Connect with us

World

World War One: Theresa May pays respects in France and Belgium

Published

on

Theresa May lays a wreath at the grave of John ParrImage copyright AFP/Getty Images
Image caption Theresa May lays a wreath at the grave of John Parr, the first British soldier to be killed in the conflict

Theresa May has laid a wreath at the graves of the first and last UK soldiers killed in World War One, as part of a trip to France and Belgium to mark the Armistice centenary.

Visiting the St Symphorien Military Cemetery in Mons, the PM thanked fallen soldiers for being “staunch to the end against odds uncounted”.

She also stood for the sound of The Last Post before a minute’s silence.

Mrs May is visiting war cemeteries with the leaders of France and Belgium.

Later she will attend a private meeting and working lunch with French President Emmanuel Macron.

The Armistice 100 years on

Image copyright AFP

Long read: The forgotten female soldier on the forgotten frontline

Video: War footage brought alive in colour

Interactive: What would you have done between 1914 and 1918?

Living history: Why ‘indecent’ Armistice Day parties ended

During the ceremony at Mons on Friday morning, accompanied by Belgian Prime Minister Charles Michel, the prime minister laid wreaths at the graves of John Parr, the first UK soldier to be killed in 1914, and the last, George Ellison.

He was killed on the Western Front at 09:30 GMT, before the Armistice came into effect at 11:00, 100 years ago this Sunday.

Image copyright AFP/Getty Images
Image caption Mrs May quoted a 1914 poem by Laurence Binyon, in a card left at the grave of George Ellison
Image copyright AFP/Getty Images
Image caption Theresa May bowed her head at the grave of Private Ellison, the last British soldier to be killed in the war
Image copyright AFP/Getty Images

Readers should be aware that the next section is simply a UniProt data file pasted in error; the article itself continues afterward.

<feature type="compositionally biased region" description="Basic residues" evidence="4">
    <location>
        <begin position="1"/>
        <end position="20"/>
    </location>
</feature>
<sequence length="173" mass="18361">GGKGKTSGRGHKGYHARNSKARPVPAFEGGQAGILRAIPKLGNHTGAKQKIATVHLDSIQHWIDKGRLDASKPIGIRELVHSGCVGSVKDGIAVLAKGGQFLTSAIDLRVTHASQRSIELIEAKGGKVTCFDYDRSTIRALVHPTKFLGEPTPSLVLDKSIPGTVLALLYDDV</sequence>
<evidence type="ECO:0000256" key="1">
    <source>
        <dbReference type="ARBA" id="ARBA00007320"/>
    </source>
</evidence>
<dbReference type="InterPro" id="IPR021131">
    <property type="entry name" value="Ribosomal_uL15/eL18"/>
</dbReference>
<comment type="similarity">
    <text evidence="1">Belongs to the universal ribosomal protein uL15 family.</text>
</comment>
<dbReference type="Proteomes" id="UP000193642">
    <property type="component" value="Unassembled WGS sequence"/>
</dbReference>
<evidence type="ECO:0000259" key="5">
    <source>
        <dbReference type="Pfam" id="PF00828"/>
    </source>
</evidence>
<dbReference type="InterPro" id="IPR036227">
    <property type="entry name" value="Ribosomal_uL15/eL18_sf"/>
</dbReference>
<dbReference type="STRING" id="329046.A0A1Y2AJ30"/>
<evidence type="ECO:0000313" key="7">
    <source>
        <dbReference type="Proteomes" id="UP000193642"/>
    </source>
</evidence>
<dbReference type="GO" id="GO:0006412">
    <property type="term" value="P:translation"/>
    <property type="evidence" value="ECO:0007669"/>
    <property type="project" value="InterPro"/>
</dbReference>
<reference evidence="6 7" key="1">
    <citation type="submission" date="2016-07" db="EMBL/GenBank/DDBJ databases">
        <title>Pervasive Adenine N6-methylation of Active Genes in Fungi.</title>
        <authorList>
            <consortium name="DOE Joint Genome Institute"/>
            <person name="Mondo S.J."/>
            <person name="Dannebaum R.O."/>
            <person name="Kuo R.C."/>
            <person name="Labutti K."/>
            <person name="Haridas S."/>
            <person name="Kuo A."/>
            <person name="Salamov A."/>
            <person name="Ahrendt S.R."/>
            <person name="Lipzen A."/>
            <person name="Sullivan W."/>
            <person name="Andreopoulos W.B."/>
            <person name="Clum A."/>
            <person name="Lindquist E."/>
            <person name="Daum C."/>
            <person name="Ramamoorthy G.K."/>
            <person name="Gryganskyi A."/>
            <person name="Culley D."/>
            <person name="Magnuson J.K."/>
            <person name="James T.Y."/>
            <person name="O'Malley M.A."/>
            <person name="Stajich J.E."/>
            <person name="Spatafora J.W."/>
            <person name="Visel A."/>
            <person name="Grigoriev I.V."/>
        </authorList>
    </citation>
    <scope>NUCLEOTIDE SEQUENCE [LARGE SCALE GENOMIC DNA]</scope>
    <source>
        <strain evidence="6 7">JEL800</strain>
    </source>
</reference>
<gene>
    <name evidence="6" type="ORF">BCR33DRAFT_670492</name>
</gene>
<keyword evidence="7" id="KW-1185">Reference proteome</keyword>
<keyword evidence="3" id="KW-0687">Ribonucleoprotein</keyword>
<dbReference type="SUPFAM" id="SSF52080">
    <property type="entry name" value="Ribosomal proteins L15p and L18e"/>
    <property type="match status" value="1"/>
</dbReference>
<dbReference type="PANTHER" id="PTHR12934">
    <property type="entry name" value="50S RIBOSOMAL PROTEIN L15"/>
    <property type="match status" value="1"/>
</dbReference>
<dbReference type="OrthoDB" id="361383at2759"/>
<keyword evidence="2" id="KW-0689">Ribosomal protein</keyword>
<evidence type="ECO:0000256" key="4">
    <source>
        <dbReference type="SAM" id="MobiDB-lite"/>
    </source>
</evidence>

Image caption Mrs May stood alongside Belgium’s Prime Minister Charles Michel at the ceremony at the St Symphorien Military Cemetery

Mrs May and Mr Michel also attended a reception, where they met British and Belgian serving members of the armed forces ahead of travelling to France.

Later she will meet Mr Macron in Albert, a town in the heart of the Somme region which suffered heavy bombardment during World War One.

The two leaders will then hold their meeting before attending a wreath-laying ceremony at the nearby Thiepval Memorial, which commemorates more than 70,000 British and Commonwealth soldiers.

A wreath combining the poppy and le bleuet (or cornflower) – the two national emblems of remembrance for Britain and France – has been made for the occasion.

Mrs May said the visit would be a chance to reflect on the time the countries spent fighting side by side in Europe, but also to look ahead to a “shared future, built on peace, prosperity and friendship”.

She said the ceremony at Mons was “a fitting and poignant symbol” for “every member of the armed forces who gave their lives to protect what we hold so dear”.

“We remember the heroes who lost their lives in the horror of the trenches. As the sun sets on 100 years of remembrance, we will never forget their sacrifice.”

Media playback is unsupported on your device

Media captionHow do Germans remember the World Wars?

Credit:BBC

Most Read